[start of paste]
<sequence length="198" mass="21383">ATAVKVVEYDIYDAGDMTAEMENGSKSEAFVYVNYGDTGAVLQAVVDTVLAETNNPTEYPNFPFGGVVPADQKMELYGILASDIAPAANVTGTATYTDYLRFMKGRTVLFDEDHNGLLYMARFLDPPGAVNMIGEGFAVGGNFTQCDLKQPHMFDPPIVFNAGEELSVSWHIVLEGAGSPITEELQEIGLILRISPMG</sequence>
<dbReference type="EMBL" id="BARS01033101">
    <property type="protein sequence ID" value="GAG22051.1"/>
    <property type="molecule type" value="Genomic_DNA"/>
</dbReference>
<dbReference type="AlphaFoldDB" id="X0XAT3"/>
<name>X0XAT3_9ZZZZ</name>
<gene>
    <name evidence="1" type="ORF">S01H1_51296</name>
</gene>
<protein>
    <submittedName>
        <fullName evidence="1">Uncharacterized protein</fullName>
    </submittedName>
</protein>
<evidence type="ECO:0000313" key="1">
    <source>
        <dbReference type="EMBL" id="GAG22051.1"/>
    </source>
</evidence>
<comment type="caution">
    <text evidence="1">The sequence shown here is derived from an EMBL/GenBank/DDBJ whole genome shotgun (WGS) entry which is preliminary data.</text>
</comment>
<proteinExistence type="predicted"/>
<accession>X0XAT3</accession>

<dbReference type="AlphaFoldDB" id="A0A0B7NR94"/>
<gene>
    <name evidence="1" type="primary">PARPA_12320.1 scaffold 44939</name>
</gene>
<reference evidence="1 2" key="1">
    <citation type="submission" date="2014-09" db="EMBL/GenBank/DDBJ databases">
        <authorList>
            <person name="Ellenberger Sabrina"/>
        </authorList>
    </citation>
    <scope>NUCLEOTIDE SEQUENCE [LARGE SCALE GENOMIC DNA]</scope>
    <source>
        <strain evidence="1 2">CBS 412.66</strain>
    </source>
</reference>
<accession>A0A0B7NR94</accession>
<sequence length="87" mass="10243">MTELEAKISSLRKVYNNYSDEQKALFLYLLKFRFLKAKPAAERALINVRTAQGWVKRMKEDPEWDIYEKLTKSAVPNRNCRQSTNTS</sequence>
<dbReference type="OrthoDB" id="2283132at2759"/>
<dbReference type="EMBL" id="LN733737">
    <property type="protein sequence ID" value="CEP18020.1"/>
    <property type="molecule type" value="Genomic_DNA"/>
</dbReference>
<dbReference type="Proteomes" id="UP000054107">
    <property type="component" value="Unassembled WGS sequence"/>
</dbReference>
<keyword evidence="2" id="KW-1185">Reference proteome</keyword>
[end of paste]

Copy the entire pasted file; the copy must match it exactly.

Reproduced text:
<sequence length="198" mass="21383">ATAVKVVEYDIYDAGDMTAEMENGSKSEAFVYVNYGDTGAVLQAVVDTVLAETNNPTEYPNFPFGGVVPADQKMELYGILASDIAPAANVTGTATYTDYLRFMKGRTVLFDEDHNGLLYMARFLDPPGAVNMIGEGFAVGGNFTQCDLKQPHMFDPPIVFNAGEELSVSWHIVLEGAGSPITEELQEIGLILRISPMG</sequence>
<dbReference type="EMBL" id="BARS01033101">
    <property type="protein sequence ID" value="GAG22051.1"/>
    <property type="molecule type" value="Genomic_DNA"/>
</dbReference>
<dbReference type="AlphaFoldDB" id="X0XAT3"/>
<name>X0XAT3_9ZZZZ</name>
<gene>
    <name evidence="1" type="ORF">S01H1_51296</name>
</gene>
<protein>
    <submittedName>
        <fullName evidence="1">Uncharacterized protein</fullName>
    </submittedName>
</protein>
<evidence type="ECO:0000313" key="1">
    <source>
        <dbReference type="EMBL" id="GAG22051.1"/>
    </source>
</evidence>
<comment type="caution">
    <text evidence="1">The sequence shown here is derived from an EMBL/GenBank/DDBJ whole genome shotgun (WGS) entry which is preliminary data.</text>
</comment>
<proteinExistence type="predicted"/>
<accession>X0XAT3</accession>

<dbReference type="AlphaFoldDB" id="A0A0B7NR94"/>
<gene>
    <name evidence="1" type="primary">PARPA_12320.1 scaffold 44939</name>
</gene>
<reference evidence="1 2" key="1">
    <citation type="submission" date="2014-09" db="EMBL/GenBank/DDBJ databases">
        <authorList>
            <person name="Ellenberger Sabrina"/>
        </authorList>
    </citation>
    <scope>NUCLEOTIDE SEQUENCE [LARGE SCALE GENOMIC DNA]</scope>
    <source>
        <strain evidence="1 2">CBS 412.66</strain>
    </source>
</reference>
<accession>A0A0B7NR94</accession>
<sequence length="87" mass="10243">MTELEAKISSLRKVYNNYSDEQKALFLYLLKFRFLKAKPAAERALINVRTAQGWVKRMKEDPEWDIYEKLTKSAVPNRNCRQSTNTS</sequence>
<dbReference type="OrthoDB" id="2283132at2759"/>
<dbReference type="EMBL" id="LN733737">
    <property type="protein sequence ID" value="CEP18020.1"/>
    <property type="molecule type" value="Genomic_DNA"/>
</dbReference>
<dbReference type="Proteomes" id="UP000054107">
    <property type="component" value="Unassembled WGS sequence"/>
</dbReference>
<keyword evidence="2" id="KW-1185">Reference proteome</keyword>